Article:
Grooming the American Staffordshire Terrier is not a challenge. They do shed, so their coat should be brushed down with a stiff bristle brush and wiped gently with a damp cloth to stay shiny and beautiful.

Bathing

With preparation, perseverance and a positive attitude, bathing can become a fun and fulfilling part of the regular grooming cycle, while helping your dog avoid many diseases and infections.

Smooth coated breeds adhere to the general rule of dog bathing: about once every three months. The coat should end up fresh smelling, shiny, with no loose or shedding hair. First give the dog a good brushing to remove dead hair and mats. Place a rubber mat in the tub to provide secure footing and fill the tub with three to four inches of lukewarm water. Use a spray hose, pitcher or unbreakable cup to wet the dog, taking caution to avoid getting water in the eyes, ears and nose. Massage in pet shampoo, saving the head for last. Immediately rinse thoroughly, starting with the head to prevent soap from dripping into the eyes. Towel dry. Wipe wrinkled breeds with a soft cloth and make sure they are totally dry after bathing.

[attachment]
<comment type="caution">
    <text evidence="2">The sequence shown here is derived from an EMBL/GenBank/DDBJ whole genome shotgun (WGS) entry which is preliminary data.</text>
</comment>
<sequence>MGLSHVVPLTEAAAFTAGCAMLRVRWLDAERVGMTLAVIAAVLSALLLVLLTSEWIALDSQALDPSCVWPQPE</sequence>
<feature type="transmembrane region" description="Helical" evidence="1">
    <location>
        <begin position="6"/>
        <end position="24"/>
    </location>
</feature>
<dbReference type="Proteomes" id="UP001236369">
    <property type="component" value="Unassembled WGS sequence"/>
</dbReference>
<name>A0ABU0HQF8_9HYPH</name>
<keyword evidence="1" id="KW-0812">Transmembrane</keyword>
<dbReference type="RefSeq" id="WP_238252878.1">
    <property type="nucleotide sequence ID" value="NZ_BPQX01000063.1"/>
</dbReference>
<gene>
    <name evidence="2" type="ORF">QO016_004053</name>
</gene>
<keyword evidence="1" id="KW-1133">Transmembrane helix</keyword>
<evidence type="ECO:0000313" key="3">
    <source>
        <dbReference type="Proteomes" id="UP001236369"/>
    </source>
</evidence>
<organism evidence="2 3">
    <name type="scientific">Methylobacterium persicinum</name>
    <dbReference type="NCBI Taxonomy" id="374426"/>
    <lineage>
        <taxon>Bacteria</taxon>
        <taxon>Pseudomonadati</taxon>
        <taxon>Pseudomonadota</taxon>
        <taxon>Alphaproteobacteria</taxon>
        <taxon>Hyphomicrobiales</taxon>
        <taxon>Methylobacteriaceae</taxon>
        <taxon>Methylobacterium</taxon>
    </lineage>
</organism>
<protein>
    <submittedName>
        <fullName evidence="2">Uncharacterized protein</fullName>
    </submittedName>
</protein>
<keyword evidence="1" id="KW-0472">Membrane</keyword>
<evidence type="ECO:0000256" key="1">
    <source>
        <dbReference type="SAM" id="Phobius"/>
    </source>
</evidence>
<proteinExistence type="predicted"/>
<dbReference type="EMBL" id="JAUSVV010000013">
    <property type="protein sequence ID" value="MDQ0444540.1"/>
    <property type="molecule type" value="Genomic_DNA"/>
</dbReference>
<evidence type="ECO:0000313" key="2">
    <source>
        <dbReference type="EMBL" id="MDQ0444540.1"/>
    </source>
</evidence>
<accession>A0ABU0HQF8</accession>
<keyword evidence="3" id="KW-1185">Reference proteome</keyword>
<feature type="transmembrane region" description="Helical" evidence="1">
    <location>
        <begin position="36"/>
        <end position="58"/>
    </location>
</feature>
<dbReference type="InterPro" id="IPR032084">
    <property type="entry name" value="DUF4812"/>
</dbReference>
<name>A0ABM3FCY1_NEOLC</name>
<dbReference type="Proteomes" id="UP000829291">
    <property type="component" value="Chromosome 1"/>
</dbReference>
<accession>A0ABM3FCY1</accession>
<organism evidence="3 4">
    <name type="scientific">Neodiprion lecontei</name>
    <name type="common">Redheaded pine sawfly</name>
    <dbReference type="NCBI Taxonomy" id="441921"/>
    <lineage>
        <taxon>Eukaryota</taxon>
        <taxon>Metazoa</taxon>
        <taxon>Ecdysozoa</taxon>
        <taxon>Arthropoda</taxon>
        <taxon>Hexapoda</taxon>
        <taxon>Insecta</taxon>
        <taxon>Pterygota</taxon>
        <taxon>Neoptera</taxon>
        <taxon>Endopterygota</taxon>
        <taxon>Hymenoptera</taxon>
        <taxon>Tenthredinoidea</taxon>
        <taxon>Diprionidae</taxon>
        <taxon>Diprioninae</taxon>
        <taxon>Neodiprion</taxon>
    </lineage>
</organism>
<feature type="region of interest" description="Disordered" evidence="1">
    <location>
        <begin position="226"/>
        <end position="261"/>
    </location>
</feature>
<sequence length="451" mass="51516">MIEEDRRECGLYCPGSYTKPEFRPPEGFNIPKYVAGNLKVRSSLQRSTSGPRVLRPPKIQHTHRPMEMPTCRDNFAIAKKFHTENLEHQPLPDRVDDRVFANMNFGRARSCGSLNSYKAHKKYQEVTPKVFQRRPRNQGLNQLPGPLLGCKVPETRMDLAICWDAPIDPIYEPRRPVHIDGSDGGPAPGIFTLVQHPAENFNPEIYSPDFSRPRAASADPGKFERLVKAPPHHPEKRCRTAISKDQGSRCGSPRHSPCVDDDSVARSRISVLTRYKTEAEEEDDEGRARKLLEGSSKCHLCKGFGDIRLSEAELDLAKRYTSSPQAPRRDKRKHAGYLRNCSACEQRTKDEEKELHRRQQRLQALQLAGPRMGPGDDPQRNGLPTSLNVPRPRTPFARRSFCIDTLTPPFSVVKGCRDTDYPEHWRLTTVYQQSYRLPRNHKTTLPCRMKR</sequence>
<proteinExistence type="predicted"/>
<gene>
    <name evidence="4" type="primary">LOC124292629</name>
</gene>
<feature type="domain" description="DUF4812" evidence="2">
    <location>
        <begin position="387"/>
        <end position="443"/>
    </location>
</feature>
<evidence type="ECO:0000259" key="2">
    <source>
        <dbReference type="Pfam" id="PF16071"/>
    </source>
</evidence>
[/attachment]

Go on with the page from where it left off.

Hair Clipping

Clipping or trimming your dog’s coat is far easier than you would ever imagine. With the right clipper, trimmer and scissors, giving your dog a haircut is easy on your wallet and your schedule.

Dogs with smooth coats generally only require trims and tidying up in areas of excessive hair growth using a trimmer or blunt scissors. It's always wise to take a dog for a short walk or exercise to calm them down before trimming. Remember to brush the coat first to remove any tangles and mats. Don't forget to trim around the paws, pads, tail, chest and sanitary areas, as needed. The coat should lay flat and smooth against the body when finished.